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Feedback ShaderGraph: updates on roadmap & long-requested features?

Discussion in 'Shader Graph' started by PhilSA, Feb 21, 2020.

  1. PhilSA

    PhilSA

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    Off the top of my head: I can think of a few missing features that are, in my opinion, holding SG back:
    • No tessellation
    • No terrain MasterNodes
    • No UI MasterNodes (I guess it makes sense to wait for Runtime UIElements and not support the current soon-to-be-legacy UI though)
    • It would be great to have GetMainLight/GetAdditinalLights as built-in nodes so we don't have to write custom functions for them
    • No support for declaring/using StructuredBuffers in shaders
    • No public API to create custom MasterNodes
      • this drastically limits the potential of third party assets, and therefore cripples the entire tool itself. The community loses any hope of using cool/useful master nodes made by other talented people. And no asset store publisher will want to rely on people using a custom version of the SG package
    • Responsiveness/UX polish in general. It takes one full second to bring up the add node menu (Is there a reason for this? VFXGraph doesn't have that problem)
      • If this happens because SG needs to look through project files for custom subgraphs, etc.... could we have an option to turn this off or to refresh manually?
    _________________________
    More suggestions from thread:
    • The ability to declare a property as instanced in Shader Graph.

    Are there any news/plans regarding these points?
     
    Last edited: Mar 2, 2020
  2. AcidArrow

    AcidArrow

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    Look up how much time it took to implement zoom in/out in the animator window and extrapolate when those missing features will be implemented.
     
  3. PhilSA

    PhilSA

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    Last edited: Feb 24, 2020
  4. interpol_kun

    interpol_kun

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    I asked for a grid backdrop (a tiny UX and QoL improvement) a few years ago, and I even got a response from Unity staff -- "Agree, we need this along with snapping to the grid". Nothing was made.

    And I am not speaking about unpolished and appalling UI in comparison with quality assets like Amplify.
     
    Last edited: Feb 24, 2020
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  5. ph_

    ph_

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    Emphasis on this point.
    If Unity hadn't closed the API about a year ago, your first 4-5 points would already be implemented by a publisher and available on the asset store.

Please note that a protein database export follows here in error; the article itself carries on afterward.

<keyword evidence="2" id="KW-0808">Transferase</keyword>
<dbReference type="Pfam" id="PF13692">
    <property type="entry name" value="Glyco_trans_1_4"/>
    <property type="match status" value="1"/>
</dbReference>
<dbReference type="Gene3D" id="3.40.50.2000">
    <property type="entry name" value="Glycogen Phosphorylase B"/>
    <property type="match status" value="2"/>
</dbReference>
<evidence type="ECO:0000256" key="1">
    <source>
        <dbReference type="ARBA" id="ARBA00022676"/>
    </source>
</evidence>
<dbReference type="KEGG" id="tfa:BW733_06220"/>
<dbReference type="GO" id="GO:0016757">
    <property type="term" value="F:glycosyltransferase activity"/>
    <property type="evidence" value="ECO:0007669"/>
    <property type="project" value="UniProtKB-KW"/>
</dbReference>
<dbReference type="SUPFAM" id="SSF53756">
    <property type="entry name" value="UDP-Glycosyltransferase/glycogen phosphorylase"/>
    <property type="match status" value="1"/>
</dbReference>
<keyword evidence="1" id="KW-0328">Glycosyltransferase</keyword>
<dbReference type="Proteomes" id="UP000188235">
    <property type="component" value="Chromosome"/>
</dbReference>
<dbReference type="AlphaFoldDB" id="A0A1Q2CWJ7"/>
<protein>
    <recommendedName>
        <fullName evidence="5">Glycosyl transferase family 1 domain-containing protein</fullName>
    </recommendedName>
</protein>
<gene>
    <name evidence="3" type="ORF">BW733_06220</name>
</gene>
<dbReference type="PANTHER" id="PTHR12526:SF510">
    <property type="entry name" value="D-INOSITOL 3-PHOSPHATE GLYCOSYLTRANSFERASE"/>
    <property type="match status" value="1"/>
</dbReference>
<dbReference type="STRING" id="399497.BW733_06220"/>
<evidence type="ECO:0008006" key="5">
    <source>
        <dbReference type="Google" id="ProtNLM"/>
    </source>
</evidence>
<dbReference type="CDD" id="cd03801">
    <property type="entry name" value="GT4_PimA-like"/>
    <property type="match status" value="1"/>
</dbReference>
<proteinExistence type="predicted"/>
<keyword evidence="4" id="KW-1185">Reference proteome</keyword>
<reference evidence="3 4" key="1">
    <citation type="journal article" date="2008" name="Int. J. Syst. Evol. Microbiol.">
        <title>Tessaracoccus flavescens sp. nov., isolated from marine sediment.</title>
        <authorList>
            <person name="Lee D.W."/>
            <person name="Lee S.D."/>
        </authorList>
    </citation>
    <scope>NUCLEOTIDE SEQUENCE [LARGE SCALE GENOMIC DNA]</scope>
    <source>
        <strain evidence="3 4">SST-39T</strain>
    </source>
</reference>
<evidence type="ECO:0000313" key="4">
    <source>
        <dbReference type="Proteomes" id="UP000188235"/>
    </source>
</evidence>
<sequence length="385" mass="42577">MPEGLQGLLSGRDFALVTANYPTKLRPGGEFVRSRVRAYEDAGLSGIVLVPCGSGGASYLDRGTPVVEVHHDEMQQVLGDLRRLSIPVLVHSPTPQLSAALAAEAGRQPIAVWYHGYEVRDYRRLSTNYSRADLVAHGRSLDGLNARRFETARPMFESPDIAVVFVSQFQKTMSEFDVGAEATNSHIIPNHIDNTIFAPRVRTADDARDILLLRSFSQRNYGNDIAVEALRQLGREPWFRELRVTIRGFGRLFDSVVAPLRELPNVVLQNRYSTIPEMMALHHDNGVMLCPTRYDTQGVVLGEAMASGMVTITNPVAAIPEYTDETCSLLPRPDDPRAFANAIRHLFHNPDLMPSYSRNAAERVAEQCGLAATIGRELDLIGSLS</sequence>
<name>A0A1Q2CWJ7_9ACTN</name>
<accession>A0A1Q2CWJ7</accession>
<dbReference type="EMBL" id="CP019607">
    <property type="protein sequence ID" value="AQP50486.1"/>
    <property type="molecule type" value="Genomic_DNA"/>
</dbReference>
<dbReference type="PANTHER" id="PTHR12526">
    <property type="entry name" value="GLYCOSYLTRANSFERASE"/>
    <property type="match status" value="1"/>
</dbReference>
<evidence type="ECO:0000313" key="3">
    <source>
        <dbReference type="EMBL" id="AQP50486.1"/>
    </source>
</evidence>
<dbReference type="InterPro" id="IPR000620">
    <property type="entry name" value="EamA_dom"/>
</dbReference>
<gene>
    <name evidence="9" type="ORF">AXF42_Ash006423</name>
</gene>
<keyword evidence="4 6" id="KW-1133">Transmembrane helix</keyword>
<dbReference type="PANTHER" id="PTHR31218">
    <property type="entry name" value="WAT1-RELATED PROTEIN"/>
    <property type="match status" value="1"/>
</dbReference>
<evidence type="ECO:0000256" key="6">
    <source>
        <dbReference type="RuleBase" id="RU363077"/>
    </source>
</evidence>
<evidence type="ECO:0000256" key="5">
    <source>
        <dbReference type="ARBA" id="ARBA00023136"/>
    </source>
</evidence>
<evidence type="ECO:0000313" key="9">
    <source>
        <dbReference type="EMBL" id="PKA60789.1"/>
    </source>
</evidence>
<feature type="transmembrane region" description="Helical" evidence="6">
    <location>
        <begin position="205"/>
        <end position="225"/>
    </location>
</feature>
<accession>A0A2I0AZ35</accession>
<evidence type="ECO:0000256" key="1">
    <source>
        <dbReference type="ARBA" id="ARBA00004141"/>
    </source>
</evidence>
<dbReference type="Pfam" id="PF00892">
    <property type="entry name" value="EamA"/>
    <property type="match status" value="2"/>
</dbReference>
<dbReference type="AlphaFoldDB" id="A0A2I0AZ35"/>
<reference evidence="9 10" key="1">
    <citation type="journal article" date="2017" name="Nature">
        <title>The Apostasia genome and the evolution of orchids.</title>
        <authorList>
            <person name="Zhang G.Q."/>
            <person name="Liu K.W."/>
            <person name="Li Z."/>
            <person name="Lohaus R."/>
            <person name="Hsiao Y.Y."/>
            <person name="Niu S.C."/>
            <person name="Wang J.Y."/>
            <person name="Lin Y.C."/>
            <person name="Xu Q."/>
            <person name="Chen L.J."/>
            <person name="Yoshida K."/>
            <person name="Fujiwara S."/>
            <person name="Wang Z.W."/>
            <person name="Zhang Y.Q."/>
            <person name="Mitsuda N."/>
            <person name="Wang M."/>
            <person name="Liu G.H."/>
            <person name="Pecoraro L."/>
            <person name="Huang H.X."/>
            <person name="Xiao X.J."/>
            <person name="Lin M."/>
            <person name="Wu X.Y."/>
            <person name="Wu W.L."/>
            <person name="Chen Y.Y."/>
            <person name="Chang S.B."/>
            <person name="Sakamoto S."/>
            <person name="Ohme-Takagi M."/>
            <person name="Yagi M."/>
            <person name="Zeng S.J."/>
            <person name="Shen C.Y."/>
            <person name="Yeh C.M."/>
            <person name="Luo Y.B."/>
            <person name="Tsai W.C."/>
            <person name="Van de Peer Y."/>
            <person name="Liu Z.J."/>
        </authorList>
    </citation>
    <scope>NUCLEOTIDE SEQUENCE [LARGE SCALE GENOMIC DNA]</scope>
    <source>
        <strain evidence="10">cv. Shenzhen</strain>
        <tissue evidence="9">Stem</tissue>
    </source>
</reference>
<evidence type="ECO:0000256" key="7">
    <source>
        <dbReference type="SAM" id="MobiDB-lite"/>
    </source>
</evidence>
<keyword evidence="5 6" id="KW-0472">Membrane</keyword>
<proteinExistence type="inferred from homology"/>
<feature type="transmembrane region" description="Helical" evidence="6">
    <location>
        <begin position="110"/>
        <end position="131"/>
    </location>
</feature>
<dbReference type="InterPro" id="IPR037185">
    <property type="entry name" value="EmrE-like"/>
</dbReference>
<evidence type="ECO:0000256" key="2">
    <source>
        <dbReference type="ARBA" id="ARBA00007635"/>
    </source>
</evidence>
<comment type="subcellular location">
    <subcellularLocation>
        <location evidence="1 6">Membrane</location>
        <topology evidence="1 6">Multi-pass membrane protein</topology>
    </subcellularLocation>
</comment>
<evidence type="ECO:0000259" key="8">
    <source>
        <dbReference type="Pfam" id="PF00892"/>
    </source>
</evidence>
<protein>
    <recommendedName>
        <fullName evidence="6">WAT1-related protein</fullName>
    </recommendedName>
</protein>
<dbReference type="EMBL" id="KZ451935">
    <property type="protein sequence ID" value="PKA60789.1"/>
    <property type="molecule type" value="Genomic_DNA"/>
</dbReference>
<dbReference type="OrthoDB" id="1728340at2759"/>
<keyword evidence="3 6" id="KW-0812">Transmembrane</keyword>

6. PhilSA

    PhilSA

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    Out of curiosity; how do you handle this in your asset? Do you provide the full modified SG package, or is there secretly a way to make custom master nodes?
     
  7. ph_

    ph_

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    There is a hack-ish way to do it, that I've shared with at least 2 other publishers so it's very close to public knowledge at this point. The same publishers (I think) decided it wasn't worth the trouble, and I can only agree.
    I don't recommend any way of custom nodes at all, as you have to keep up and closely follow every single commit in Unity' SRP and ShaderGraph github. Stuff breaks very often and isn't documented (because it's a private API, which make sense). Btw you would have the exact same problem with a local ShaderGraph version.

    I only chose to continue because I already had customers relying on the asset (I released it with 2018.3 when it was still a public API...) and didn't want to let them down.
    Wouldn't do it again, but feel free to PM me for more details.
     
    PhilSA likes this.
  8. francois85

    francois85

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    No Tessellation node in SG is a big one for me.
     
  9. snacktime

    snacktime

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    Custom nodes period are a pain because they can often require modifications in multiple places, not just the node definition itself. Probably why they shut down custom nodes.

    Mono.cecil is pretty much the standard tool here. You can use it to open up internals, or just add your own classes to the assembly. Widely used easy to find information on. The real work is just keeping up with changes in SRP.
     
  10. PhilSA

    PhilSA

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    That's the part where I'd be potentially ready to side with Unity on this issue, depending on their reasons

    If giving us a good Node API means SRPs & ShaderGraph must be forever haunted/limited by bad early design decisions that they cannot change (because it would cause breaking changes and people would complain), then I'm not sure getting this NodeAPI would be worth it

    For me, the best possible outcome would be:
    • Give us a public Node API, even if poorly documented
    • Never be afraid to make breaking changes that force devs to convert what they've done with the Node API